Turn a Raspberry Pi into an IoT device with AWS
“Raspberry pi connected to the internet, digital art” DALL·E 2
Cheap and easy IoT with AWS
In this article, I will explain how you can make your own IoT device using a Raspberry Pi and some free AWS services.
What is IoT?
The Internet of Things (IoT) is the name given to devices which can communicate and/or be controlled over networks such as the internet. Examples include smart home appliances like lights or thermostats.
Why use IoT?
IoT functionality can significantly increase the cost of products because of the extra hardware required and because of the costs associated with running the networks which allow them to communicate. Why then go to the trouble of adding IoT to your product or buying a product with IoT functionality?
IoT functionality can provide many useful features:
- it can allow devices to be controlled remotely
- allow systems to be easily operated by a timer or respond to sense data
- integrate with voice assistants like Alexa, Google, or Siri
What you’ll need
- A Raspberry Pi with an internet connection, this will become the brains of your IoT device.
- An AWS account, you’ll need this to create and manage the AWS services you’ll use.
1. Creating the SQS queue
The Simple Queuing Service is an AWS service which allows sending and receiving messages via a web service. We can use an SQS to allow an Alexa skill and a Raspberry Pi to communicate via the internet.
Create an IAM role with permission to read and write from the queue you just created so you can send and receive messages from it programmatically.
Download the CSV with the secrets for your new role and save it somewhere safe for later (in a password manager for example).
2. Writing a custom Alexa skill
An Alexa skill is effectively a third party app which you can add to your Amazon account to extend the functionality of your Alexa enabled devices. By creating an Alexa skill we can use Alexa to control our IoT device.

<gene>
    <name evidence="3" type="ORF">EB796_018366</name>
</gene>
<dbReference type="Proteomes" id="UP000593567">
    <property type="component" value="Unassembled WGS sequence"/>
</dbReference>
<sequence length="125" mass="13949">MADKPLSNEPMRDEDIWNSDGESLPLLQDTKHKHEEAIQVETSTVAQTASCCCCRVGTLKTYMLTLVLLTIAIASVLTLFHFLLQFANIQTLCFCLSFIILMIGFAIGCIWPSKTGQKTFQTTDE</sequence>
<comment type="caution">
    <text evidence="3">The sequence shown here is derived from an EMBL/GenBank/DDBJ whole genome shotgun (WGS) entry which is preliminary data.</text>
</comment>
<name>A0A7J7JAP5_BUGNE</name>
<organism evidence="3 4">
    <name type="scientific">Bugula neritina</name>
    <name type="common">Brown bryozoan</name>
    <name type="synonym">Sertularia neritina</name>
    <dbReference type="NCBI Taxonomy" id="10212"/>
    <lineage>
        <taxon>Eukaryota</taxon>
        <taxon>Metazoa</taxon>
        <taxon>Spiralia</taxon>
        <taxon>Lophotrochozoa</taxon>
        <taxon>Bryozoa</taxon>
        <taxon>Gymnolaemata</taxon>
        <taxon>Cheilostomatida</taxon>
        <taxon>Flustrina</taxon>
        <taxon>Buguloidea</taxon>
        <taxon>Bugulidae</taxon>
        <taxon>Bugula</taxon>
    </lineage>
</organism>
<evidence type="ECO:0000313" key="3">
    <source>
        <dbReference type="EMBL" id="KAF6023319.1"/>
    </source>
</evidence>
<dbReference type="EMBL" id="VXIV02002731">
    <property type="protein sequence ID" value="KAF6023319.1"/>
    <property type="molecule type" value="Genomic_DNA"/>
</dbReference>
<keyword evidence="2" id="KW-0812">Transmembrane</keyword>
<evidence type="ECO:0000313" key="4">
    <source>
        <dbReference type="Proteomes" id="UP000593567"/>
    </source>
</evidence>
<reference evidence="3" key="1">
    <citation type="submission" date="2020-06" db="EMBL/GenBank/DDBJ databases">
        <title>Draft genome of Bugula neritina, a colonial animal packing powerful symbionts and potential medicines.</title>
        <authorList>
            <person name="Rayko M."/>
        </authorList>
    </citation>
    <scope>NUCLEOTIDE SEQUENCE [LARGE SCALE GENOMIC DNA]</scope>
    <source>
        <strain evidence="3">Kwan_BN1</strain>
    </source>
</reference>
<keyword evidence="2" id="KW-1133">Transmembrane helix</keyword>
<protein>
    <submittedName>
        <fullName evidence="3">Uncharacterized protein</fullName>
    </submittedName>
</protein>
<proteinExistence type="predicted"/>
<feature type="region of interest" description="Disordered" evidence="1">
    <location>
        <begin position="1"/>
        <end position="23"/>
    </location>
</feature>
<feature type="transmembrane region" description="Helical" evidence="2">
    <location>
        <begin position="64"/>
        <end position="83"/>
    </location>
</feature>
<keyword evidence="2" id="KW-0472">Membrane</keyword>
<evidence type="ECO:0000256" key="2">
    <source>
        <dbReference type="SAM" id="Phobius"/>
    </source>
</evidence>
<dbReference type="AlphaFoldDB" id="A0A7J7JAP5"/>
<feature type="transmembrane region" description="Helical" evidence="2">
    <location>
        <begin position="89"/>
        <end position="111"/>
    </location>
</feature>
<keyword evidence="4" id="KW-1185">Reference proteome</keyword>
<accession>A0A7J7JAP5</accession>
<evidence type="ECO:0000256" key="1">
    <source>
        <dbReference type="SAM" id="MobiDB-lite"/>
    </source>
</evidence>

Go to the Alexa developer console and click the create skill button: this will prompt you to add a name for your skill. Once you have entered the name of your skill select the language you want to create your skill for and then select the custom model option. Finally select the Alexa-hosted Python option to host the backend for your new skill.
You will now see the Alexa Developer console which provides you with all the tools you need to build your skill. An Alexa skill has three main components:
- an invocation name which is used to open the skill i.e. “Weather App”
- an interaction model which consists of intents (things you can ask the skill to do i.e. “Tell me what the weather will be like tomorrow)
- a Lambda function which handles requests made to the skill.
Your invocation name is the same as the name of your skill by default, you can change this but due to some quirks of the skill publishing and certification process it is often easier to create a new skill with a different name at this stage rather than changing the invocation name.
Add new intents to your interaction model by selecting the “Intents” option under the interaction model tab. To further customise your intent you may wish to use slots, which are essentially variables in the context of Alexa intents.
If you want to be able to make requests to Alexa which includes data like times, numbers, search queries etc you will need to use a slot to specify where in the intent that data goes and what that data should look like. Either use a pre-existing slot type (in the example intent below the message slot is an AMAZON.SearchQuery slot) or define your own by selecting the “Create Custom Slot” option from the slots tab and specifying possible values for the slot.
If you wanted to create a slot that would allow a user to specify whether they want the lights on or off you could create a custom slot called lights with the possible values “on” or “off” and then include this an intent to control the lights.
Once you have added your new intent or intents to the model save and build the model. You can now test your new intents by clicking the evaluate model. Once you’re happy with your new intents you can modify the Lambda function which handles intents by opening the Code tab.